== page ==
CALL IT PERSISTENCE, TENACITY, NAGGING ...
Contributor
Written by
Mary E. Trimble
August 2010
Contributor
Written by
Mary E. Trimble
August 2010
Persistence pays off. After I submit an article to a magazine and receive no response, I wait an appropriate amount of time--three months is my usual rule of thumb–then I write a polite follow-up letter asking the magazine editor if she’s had a chance to review my submission. I enclose a copy of my original submission cover letter, which is the sales pitch for the article, and an SASE. The response I've had to these follow-up letters has been gratifying: On one, I received a prompt telephone call. "Mary, thanks for reminding me. I'd put your article aside and it got buried. I'd like to use your piece next month." After I'd sent a reminder, an editor admitted they had lost my manuscript, but he thought the article would be something he could use. Would I resubmit the manuscript? Would I! The article was published within two months. One local sailing magazine didn't respond in a timely fashion but called me after my follow-up letter. He liked the article, but his magazine was no longer doing destination pieces. However, he needed someone to write a monthly "event" feature story, which I agreed to do. This new opportunity stemmed from my reminder letter. Of course, not all my follow-up letters have happy endings. Some of the articles come back rejected, but at least I know the status and I can immediately resubmit the articles to another publication. If, after sending a follow-up letter I still don't hear anything within three months, I make a notation to never submit to that outfit again. As soon as possible I resubmit the article to another publication. The idea is to keep your articles circulating, not sitting on your or an editor's desk. Over the years as a free-lance writer, I’ve had more than 400 articles published in magazines and newspapers. It’s been gratifying–not only for the income, but to have readers comment that they’ve seen my article in a magazine they subscribe to. Following is a sample follow-up letter: Joseph Smith, Editor Mary E. Trimble Good Magazine 123 Main Street 1996 First Street Anytown, WA 98398 Anytown, WA 98000 January 15, 2009 Dear Mr. Smith: On June 5, 2010, I mailed to you "Celebrating Traditions" on hard copy and on disk in RTF format, together with a stamped self-address envelope. Included with the article on disk were digital images and a picture caption page. I am enclosing a copy of my cover letter for your review. I would appreciate a reply if this article meets your editorial needs. Enclosed is a stamped self-addressed envelope for your convenience; or, if e-mail is more convenient, my e-mail address is listed below. I do not need the materials returned. Thank you for your consideration. Sincerely, Mary E. Trimble Phone: (206) 555-2400 E-mail: [email protected]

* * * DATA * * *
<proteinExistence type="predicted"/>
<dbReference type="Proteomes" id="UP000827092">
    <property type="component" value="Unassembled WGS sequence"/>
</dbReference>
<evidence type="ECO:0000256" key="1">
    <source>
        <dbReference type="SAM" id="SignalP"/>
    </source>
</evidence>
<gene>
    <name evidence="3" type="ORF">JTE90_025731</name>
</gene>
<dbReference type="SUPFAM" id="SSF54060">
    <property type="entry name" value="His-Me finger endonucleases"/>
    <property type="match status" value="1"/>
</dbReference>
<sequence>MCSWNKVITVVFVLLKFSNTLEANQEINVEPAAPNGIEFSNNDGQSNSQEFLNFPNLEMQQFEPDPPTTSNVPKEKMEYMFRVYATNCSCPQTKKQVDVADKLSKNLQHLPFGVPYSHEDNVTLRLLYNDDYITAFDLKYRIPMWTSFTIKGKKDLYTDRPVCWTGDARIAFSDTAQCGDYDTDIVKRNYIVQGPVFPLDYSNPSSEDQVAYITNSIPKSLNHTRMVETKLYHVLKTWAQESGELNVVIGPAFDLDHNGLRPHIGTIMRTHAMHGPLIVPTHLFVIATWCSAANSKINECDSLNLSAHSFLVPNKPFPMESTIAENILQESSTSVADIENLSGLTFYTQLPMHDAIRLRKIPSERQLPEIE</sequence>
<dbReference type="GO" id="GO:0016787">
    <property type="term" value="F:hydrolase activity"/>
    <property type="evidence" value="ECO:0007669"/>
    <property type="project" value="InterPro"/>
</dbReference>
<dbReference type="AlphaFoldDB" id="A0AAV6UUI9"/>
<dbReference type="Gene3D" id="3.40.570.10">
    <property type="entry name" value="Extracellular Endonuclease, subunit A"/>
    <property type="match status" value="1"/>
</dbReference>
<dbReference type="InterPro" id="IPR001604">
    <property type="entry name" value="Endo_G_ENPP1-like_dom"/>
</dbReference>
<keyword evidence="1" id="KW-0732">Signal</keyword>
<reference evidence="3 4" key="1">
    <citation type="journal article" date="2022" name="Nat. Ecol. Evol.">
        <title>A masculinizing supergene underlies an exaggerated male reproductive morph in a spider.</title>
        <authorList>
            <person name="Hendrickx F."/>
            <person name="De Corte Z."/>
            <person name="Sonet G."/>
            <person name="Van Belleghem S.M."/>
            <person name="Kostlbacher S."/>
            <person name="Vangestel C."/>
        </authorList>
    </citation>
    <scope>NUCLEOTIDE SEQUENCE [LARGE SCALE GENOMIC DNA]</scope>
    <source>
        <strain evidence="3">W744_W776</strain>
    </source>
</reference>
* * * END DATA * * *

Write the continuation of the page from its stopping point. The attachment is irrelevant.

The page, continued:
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Comments
  • Mary E. Trimble

    Good question! If my original contact has been e-mail, I follow up with e-mail. If not, then I use snail mail. Many of the magazines I submit to still prefer snail mail. But the same letter could be used for e-mail.

  • Alle C. Hall

    Hi, Mary,

    Great idea. I will share it with my students and credit you.

    A questions: is there a reason you follow-up via snail-mail rather than e-mail?
    One questions: it